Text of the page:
Nationhood is an illusionary concept. Nation-states, rather than being made up of homogenous populations, are divided internally by varying social groups, whose fault lines run along ethnic, gender, class, regional, and other identification barriers.
Adherence to nationhood relies on artificial symbols – flags, anthems, constitutions, and borders – to bind their people together into what political scientist and historian Benedict Anderson has labelled ‘imagined communities.’
The shared euphoria of the Matildas’ World Cup odyssey has been one of the most effective vehicles of creating a truly universal bonding experience in Australian history. In a time when our society is increasingly fragmented, the Matildas are giving Australians something to cherish together.
Saturday night’s victory over France even appeared to begin the process of healing one of the deepest and bitterest divisions in our national existence: the Code Wars. Vision of Carlton and Melbourne AFL fans losing their collective minds at Cortnee Vine’s ice-cold penalty sealer supports the unthinkable notion that Australians can support more than one football code at a time. Spooky.
That the AFL executive also agreed to broadcast the Matildas quarter-final match at its venues across the country has raised expectations that the long-standing sporting feud has finally begun to thaw. ‘Hopefully,’ remarked Melbourne football journalist Rohan Connolly, ‘it’s a gesture signalling a desire to help end the infantile “Code Wars”.’
Connolly, however, needs to be careful where his hopes take him, lest he become a modern-day Neville Chamberlain, who declared he had achieved ‘Peace for our time’ less than 12 months before war with Hitler’s Germany erupted.
Australian rules and football’s unity under the banner of a Matildas inspired patriotism, sadly, is not all that it appears. SEN’s Sam Edmunds reported that negotiations between AFL and FIFA executives to broadcast the Matildas match at the formers venues was laced with overt hostility on both sides.
Having received a contract from FIFA stipulating the Matildas game must be shown in full, with an additional 10-minutes of the post-match program added for good measure, the AFL responded that the feed would cease immediately upon its teams entering their respective arenas, whether the Matildas game was finished or not. FIFA’s abbreviated response was stern: ‘OK, if you’re turning it off the big screen well then you are turning it off everything’.
Though FIFA’s aggressive negotiating tactics may appear undignified at first, it must be remembered that the AFL has been far from a friendly neighbour to the world game down under. Earlier this year, the AFL decided to release its 2023 fixture on the same morning of the Socceroos World Cup knockout match against Argentina.
Football Australia, meanwhile, has not forgotten the AFL’s blunt refusal 14 years ago to lend it Docklands Stadium to support its bid to host the 2018 or 2022 FIFA World Cups. A deal to screen the Matildas game at AFL venues was eventually struck, but one that Edmunds described as something closer to an ‘arranged marriage’ rather than a happy union.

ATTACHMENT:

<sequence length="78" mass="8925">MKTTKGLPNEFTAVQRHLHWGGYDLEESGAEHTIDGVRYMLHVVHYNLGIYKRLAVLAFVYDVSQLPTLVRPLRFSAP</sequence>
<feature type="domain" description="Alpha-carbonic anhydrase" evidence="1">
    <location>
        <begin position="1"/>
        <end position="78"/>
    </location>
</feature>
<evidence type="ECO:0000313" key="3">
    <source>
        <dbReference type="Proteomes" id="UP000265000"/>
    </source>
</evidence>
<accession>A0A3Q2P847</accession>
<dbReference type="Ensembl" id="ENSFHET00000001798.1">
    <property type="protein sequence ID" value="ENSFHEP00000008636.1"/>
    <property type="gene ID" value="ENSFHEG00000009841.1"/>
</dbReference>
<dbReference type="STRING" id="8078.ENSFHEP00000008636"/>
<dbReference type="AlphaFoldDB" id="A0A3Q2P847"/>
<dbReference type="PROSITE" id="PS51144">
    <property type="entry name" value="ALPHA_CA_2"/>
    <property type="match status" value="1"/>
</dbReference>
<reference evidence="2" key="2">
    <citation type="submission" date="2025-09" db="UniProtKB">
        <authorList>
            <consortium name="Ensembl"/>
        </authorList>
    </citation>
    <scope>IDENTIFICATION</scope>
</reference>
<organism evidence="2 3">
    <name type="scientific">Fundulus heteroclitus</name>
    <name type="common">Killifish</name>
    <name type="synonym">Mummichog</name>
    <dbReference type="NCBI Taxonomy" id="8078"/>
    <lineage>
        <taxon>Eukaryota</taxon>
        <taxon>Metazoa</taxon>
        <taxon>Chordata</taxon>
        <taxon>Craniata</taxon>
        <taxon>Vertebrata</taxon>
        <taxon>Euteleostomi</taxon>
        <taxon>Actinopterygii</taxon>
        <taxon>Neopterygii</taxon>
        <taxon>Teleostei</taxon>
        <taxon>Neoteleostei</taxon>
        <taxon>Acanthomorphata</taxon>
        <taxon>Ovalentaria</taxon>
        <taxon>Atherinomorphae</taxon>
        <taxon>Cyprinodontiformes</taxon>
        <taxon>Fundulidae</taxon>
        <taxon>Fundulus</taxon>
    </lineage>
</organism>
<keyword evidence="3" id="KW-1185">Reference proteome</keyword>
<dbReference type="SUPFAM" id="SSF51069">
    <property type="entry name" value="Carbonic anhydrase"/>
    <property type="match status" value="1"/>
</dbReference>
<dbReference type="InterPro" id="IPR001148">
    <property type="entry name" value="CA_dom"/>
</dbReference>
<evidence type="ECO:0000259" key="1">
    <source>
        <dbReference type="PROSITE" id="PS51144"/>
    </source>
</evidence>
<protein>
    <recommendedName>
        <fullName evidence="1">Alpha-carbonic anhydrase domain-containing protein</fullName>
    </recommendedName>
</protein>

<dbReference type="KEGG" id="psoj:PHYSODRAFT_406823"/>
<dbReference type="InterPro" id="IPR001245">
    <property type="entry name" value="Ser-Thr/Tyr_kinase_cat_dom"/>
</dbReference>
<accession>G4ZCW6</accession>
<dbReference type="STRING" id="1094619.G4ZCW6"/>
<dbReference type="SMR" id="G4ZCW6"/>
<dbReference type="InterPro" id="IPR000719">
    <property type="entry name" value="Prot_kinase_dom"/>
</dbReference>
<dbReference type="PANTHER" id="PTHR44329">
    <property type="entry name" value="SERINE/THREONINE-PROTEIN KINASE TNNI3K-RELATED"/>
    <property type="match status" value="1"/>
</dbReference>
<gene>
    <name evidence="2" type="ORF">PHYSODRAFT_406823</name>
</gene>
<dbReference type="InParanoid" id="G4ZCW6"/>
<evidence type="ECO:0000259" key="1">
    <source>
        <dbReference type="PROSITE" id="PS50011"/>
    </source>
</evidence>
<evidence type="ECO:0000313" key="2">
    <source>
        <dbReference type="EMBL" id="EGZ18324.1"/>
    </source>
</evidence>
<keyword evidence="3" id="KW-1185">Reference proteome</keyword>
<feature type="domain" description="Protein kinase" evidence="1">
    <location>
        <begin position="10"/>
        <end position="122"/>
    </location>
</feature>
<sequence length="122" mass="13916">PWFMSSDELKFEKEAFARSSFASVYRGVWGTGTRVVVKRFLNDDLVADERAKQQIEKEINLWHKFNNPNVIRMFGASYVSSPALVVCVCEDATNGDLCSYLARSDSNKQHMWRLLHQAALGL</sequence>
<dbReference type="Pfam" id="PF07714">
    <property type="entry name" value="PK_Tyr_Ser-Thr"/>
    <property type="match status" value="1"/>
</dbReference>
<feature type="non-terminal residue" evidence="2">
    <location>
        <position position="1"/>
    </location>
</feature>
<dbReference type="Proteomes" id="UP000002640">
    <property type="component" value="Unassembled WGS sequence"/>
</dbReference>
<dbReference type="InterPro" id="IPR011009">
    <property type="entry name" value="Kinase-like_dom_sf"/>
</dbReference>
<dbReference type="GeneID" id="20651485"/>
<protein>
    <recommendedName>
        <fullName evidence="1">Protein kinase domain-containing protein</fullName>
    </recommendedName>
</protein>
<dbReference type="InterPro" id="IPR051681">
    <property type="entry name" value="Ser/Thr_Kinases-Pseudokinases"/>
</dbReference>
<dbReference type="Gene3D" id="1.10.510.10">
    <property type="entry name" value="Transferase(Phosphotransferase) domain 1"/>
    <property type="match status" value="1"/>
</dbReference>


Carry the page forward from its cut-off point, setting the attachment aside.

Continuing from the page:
These recent skirmishes are merely the latest phase of an ongoing conflict reminiscent of George Orwell’s three-way ‘perpetual war’. Tensions between each sport – football, Australian rules, and the third combatant, rugby – which date back to the 19th century, were driven by a range of geographical and political factors.
In 1881, a Melbourne local bemoaned the indigenous games rejection up north simply because of petty inter-colonial rivalries: ‘The great objection to the rules in NSW was the fact that they were styled ‘The Victorian Rules of Football’. Had they been dubbed the Scandinavian rules, well and good; but Victorian – perish the thought!’
Australian rules and rugby’s conflict remains fierce, but comfortable. Both have fixed positions on either side of the Barassi line, and while there are occasional manoeuvres into each other’s territories, neither threatens to totally dislodge one another entirely. “The AFL is doing a great job (in Queensland), no doubt, and I take my hat off to them, but competition lifts all ships, and their competition has lifted us,” said Australian Rugby League Commission chair Peter V’landys earlier this year.
Football presents a different kind of enemy. Like fifth columnists, the game is both everywhere and nowhere in Australia. Superior international competitions siphon off the best local talent, while administrators continue to shoot themselves in the foot with their poor handling of the A-League.
But football’s enemies lay in a state of constant anxiety for the day when it finally gets its act together and brings the world game, with all its might, down upon this lonely island nation. George Megalogenis believes the Matildas stunning victory against France, which garnered a whopping 4.9 million television viewers nationally, may prove a turning point: “The AFL and NRL, the two sides of Australia’s footballing duopoly, have been dreading the moment when soccer holds the nation’s attention. Now that moment is here…”
The Matilda’s (many of whom are fans of AFL and/or rugby league) and the Australian public have shown that our sporting allegiances need not be monogamous. But as long as professional sport continues to be run on a strictly capitalist model, where executives search greedily for every dollar to impress boards and thereby bolster their own yearly bonuses, the Code Wars will rage on unabated.
There are no heroes in this shootout, only the quick and the dead.